Cold-pressed camelina oil has a lovely snow pea or asparagus-like flavour that complements fresh garden vegetables and soups incredibly well. This soup is a great lunch item on a hot summer’s day or a great first course to any meal.
5 vine-ripened tomatoes, peeled and cored
1 small cucumber, peeled
2 celery stalks
1 red bell pepper, seeded
2 garlic cloves
1/4 cup (60 mL) crushed canned or jarred tomatoes
1/4 cup (60 mL) camelina oil
2 Tbsp (30 mL) fresh lime juice
1 Tbsp (15 mL) Worcestershire sauce
3 Tbsp (45 mL) red wine vinegar
6 drops of hot sauce
Salt and pepper, to taste
Fresh basil, julienned, for garnish
Camelina oil drizzle, for garnish
Roughly chop all vegetables and toss all ingredients (except salt and pepper and garnishes) together in food processor or blender. Blend to desired consistency and season with salt and pepper.
Pour into bowls and garnish with basil and drizzle of camelina oil. This soup can also be served as an elegant hors d’oeuvre in a shot glass at a party.
Each bowl contains: 128 calories; 2 g protein; 10 g total fat (1 g sat. fat, 0 g trans fat); 9 g total carbohydrates (2 g sugars, 2 g fibre); 147 mg sodium
To peel tomatoes, make a small “x” incision on the bottom button of the tomato with a knife. Bring a pot of water to a boil and submerge the tomato for about 30 seconds. The peel will begin to tear away and will slide off easily.
source: "Cooking with Camelina Oil", from alive#369, July 2013
Licorice-flavoured fennel, tart apple, and a hint of pleasant bitterness from radicchio combines with a touch of sweet dressing for a refreshingly delicious salad. Fennel contains a number of vitamins and minerals known to be involved in digestion, including vitamin C, manganese, and niacin which helps transform the food you eat into energy. Apple adds sweet crunch and all-important fibre. Know your fennel The fennel bulb we buy at the market is a cultivar variety known as Florence fennel. Fennel seeds, which are sometimes eaten after a meal to ease digestion, and which are also used for cooking, come from the common fennel, which grows wild in southern Europe, Australia, and parts of the US.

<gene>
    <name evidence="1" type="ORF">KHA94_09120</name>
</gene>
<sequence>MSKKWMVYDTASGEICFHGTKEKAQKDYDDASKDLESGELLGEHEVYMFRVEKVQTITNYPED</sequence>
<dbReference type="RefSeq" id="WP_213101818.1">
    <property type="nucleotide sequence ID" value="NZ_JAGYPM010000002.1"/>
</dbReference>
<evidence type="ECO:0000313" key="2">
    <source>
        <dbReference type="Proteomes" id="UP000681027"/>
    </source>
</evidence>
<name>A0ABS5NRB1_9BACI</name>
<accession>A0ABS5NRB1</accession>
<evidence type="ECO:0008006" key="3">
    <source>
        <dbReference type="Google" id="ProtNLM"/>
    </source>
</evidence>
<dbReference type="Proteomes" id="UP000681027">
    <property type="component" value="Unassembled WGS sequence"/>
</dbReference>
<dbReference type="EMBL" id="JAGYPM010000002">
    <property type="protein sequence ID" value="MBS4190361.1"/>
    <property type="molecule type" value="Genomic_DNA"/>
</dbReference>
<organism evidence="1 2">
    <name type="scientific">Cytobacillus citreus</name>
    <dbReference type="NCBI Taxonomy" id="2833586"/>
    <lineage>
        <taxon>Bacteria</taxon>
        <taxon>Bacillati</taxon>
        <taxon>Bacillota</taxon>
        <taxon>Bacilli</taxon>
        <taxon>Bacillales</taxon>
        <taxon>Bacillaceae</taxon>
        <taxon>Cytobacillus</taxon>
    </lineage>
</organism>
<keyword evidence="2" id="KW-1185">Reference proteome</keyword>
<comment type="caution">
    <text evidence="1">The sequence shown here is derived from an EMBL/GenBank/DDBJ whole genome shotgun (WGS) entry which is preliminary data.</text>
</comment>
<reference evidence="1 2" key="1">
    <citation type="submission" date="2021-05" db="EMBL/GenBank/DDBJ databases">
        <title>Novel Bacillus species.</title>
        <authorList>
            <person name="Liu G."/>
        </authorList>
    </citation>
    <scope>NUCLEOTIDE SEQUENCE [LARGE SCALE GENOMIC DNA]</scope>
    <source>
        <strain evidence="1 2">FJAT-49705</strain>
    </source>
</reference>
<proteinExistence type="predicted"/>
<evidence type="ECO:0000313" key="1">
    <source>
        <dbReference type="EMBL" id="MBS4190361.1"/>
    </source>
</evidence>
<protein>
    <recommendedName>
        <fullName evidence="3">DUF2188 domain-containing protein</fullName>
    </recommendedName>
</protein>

Adding farro, with its nutty bite, is a delicious and convenient way to increase your soup’s fibre and nutritional value. This hearty soup is the perfect remedy to a cold January day. Lemon and chervil add a bright contrast to the fibre-packed earthy flavours. Farro timesaver With a long cooking time, it’s worth it to cook a larger amount of farro and freeze it in small-portioned batches which can be thawed quickly. Using a ratio of 1:4 farro to water, cook on medium-high heat until farro is al dente, in a similar manner to the way you would cook pasta. Drain, rinse, portion, and freeze for later use. To thaw, simply run frozen farro under water or add directly to soup.
Oven-roasted delicata squash makes a crispy treat atop this green salad. As its name suggests, this squash has a thin, delicate skin that’s tasty when cooked. Pomegranate molasses, an ingredient common in Lebanese and Middle-Eastern cuisine, brings a sweet and sour flavour to the dressing. No pine nuts? Use squash seeds! Simply collect about 1/4 cup (60 mL) seeds from cleaned squash, rinse, and mix with 1/8 tsp (0.5 mL) of the spice mix used to roast the squash and 1/2 tsp (2 mL) olive oil. Roast at 425 F (220 C) on parchment-lined baking sheet for 20 minutes, stirring every 10 minutes.
Look for whole grain farro, which leaves the germ and bran intact, for this satisfying porridge that’s sure to kickstart your day. While the cooking time is longer than for pearled or semi-pearled varieties, you’ll get more nutrition. Take the time to enjoy the delicate scent of cardamom and ginger wafting through your kitchen as you prepare this. Ancient grain Farro (also referred to as emmer or einkorn) is a variety of wheat known as an ancient grain, which means that it hasn’t changed over time through breeding as is the case with many varieties of modern wheat.